It seems reasonable to expect that files *have* changed in the subtree,
so 'status' in the containing tree would show those changes. I'm not
sure if anything more is needed initially.
Once status is aware of subtrees, it could show
(In case you've forgotten, '+' is the single-character indicator of
tree-references, just as '/' is used for directories and '@' is used for
>>> I think I'd rather be in the situation where they're all consistent
>>> (and not recursing) but some are lacking a useful option.
>> I would like to be consistent, but I think it's more important to decide
>> the correct behaviour. Once that's decided, we can figure out how to
>> get to a consistent implementation of that behaviour.
> Fair enough.
> To me, not recursing seems a more conservative choice, and one without
> any real downside except "people might prefer to recurse..."
Sorry, I thought I had made the downside clear-- it makes it much easier
for users to get inconsistent trees and waste their time.
>>>> nested branch locations are not tracked over time
>>> I think we should say here where they are stored. As non-versioned
>>> data in the branch, like tags?
>> Yes: http://bazaar-vcs.org/NestedTreesDesign#data-storage
> Again I'd like more data here about just what's stored.
I can't think of anything more to say. It says that we store a mapping
of tree-reference file-ids to branch locations. It says that relative
branch locations are interpreted relative to the branch's location. I
don't want to describe file formats, just data model, so there's nothing
else I can think of.
>>>> bzr nested DIR LOCATION
>>> So this seems to me a lot like the issue of managing the push, pull,
>>> etc default locations
>> No, it's managing the reference locations, which are the locations,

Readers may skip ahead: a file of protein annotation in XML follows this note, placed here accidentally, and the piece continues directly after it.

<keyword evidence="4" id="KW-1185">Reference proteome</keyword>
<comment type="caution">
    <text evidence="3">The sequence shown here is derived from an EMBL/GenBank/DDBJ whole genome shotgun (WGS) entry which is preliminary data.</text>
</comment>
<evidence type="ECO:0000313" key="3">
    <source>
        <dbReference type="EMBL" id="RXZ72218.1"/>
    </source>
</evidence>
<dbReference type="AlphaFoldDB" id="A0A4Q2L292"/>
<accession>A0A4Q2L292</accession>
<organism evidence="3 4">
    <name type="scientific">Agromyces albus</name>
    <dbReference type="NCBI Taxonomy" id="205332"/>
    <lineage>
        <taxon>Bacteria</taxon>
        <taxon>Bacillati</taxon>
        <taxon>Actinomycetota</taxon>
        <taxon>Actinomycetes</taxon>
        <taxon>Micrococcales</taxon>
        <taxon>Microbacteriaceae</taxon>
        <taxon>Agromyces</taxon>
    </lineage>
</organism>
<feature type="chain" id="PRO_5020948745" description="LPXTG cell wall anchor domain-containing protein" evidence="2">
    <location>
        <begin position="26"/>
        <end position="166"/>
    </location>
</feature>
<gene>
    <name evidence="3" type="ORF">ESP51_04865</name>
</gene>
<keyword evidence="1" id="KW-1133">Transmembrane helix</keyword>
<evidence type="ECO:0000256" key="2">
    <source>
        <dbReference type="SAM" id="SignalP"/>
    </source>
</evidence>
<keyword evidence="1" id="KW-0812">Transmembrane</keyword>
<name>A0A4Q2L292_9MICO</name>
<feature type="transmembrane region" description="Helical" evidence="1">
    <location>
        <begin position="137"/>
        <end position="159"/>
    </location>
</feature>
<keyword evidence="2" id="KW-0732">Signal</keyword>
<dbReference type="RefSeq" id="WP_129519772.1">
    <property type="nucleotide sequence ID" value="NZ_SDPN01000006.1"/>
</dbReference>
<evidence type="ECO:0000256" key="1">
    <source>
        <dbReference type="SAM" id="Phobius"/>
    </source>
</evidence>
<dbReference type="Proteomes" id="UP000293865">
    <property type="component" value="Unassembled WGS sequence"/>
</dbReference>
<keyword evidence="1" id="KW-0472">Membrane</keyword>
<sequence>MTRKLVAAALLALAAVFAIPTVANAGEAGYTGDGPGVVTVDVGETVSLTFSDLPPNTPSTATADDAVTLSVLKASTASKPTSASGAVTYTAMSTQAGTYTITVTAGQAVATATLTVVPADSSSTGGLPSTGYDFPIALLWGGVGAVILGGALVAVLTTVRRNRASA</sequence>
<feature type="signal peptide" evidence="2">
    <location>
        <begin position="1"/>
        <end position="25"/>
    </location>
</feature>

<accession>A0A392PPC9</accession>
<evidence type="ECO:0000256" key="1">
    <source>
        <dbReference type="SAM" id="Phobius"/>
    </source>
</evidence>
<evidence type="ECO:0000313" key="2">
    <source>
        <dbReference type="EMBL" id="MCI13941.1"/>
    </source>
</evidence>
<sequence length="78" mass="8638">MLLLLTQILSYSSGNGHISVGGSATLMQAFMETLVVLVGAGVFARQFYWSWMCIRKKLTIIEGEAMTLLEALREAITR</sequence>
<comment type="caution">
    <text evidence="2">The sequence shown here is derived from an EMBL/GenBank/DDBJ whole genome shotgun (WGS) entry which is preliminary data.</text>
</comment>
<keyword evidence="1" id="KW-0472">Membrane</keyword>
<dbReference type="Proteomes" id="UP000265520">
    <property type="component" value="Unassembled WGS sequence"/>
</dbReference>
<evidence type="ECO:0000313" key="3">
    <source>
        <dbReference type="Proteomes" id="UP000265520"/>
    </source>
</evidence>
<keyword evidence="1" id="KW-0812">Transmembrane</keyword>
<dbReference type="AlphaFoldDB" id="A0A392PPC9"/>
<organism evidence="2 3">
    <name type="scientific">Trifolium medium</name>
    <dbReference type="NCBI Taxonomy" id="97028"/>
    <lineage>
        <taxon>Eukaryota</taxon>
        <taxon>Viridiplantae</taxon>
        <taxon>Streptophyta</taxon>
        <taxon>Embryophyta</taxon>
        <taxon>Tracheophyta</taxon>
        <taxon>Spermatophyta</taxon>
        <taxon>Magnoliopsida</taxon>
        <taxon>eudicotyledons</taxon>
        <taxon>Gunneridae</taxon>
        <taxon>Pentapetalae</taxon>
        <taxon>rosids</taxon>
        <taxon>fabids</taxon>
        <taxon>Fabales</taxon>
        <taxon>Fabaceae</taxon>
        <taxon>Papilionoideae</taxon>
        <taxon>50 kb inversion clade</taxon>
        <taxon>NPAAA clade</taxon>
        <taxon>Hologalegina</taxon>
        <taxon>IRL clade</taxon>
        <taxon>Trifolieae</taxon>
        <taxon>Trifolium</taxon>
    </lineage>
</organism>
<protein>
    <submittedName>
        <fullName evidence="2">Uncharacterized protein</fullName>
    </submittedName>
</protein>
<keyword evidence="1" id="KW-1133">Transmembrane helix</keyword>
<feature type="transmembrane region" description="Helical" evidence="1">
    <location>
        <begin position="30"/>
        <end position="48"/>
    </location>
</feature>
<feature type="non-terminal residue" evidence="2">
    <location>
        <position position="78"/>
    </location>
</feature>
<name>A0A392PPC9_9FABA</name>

>> relative to the top-level branch, of the sub-branches.
> OK; let's get that datum out of email into the documents. So do we
> store the pull location? If not, how do the example commands of 'bzr
> pull' know what to do?
We get a location for the top-level branch to pull from in the usual
way. Either from the user or from a parent location. We use the
top-level branch's mapping of file-ids to branch locations to determine
where to pull the sub-branches from.
>>> It seems like for nested branches you want to control the
>>> push, pull location for them too.
>> Yes, but only in the normal way.
> I guess, having read the design doc, you mean the normal way in that
> they have real fully-formed branch objects hidden under .bzr/branches/
> and they can have configuration etc.
Right. The only change I'm proposing to branches is the ability for
them to map file-ids to branch locations.
> This idea ought to be up front.
> I do think, seeing this, that it seems like another case along with
> looms where we're really wanting colocated branches or threads or
> whatever, and perhaps we should think about the larger question a bit
> before going in to this.
I think that normal branches will work, and I don't want to borrow trouble.
> Could we for example have just one file
> describing all of the tip pointers (like 'refs' in git)?
They wouldn't be proper branches, then. They would lack configuration